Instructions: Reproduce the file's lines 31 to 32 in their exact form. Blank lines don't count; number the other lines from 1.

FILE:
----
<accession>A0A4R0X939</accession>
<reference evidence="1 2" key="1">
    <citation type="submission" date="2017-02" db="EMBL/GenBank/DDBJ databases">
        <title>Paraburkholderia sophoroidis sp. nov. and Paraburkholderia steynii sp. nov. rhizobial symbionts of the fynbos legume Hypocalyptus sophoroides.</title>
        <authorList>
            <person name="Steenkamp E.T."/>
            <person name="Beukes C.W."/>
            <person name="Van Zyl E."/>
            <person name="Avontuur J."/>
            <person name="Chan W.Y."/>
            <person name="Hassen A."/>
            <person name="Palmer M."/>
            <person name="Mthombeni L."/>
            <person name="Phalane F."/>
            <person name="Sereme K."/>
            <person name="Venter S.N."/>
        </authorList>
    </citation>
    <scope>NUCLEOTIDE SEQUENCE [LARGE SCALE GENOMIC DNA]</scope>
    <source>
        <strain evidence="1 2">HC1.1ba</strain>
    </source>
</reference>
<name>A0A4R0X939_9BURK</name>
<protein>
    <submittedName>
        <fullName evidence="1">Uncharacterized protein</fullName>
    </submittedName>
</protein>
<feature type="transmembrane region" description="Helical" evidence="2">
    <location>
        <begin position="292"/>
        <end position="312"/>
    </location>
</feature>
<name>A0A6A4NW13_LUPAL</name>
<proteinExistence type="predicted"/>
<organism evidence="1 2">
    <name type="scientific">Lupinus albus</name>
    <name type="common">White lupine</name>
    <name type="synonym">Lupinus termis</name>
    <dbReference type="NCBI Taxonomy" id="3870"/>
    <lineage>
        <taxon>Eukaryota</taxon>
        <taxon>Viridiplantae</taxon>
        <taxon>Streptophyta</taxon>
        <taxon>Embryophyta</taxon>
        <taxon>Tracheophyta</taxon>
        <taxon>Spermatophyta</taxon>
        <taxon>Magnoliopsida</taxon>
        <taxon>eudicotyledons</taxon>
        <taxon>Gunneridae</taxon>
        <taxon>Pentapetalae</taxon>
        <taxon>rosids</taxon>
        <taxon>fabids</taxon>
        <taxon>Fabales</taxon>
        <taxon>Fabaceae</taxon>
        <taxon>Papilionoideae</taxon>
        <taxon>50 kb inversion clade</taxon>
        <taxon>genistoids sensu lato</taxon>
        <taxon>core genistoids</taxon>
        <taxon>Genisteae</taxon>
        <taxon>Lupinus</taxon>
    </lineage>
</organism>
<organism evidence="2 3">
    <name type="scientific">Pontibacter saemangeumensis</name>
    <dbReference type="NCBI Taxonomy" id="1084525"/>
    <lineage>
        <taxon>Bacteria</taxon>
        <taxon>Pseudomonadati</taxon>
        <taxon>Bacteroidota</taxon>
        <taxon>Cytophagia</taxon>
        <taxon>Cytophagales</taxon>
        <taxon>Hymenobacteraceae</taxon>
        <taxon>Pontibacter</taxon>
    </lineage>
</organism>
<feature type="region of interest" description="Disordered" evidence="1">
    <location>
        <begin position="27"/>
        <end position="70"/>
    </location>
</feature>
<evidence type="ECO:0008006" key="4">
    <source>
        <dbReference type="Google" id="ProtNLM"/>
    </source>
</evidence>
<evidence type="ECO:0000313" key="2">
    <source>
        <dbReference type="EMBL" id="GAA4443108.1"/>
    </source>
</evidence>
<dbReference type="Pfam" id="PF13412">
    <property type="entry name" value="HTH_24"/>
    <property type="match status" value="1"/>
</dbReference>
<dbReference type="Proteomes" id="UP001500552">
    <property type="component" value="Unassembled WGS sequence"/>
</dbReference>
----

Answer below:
    <location>
        <begin position="292"/>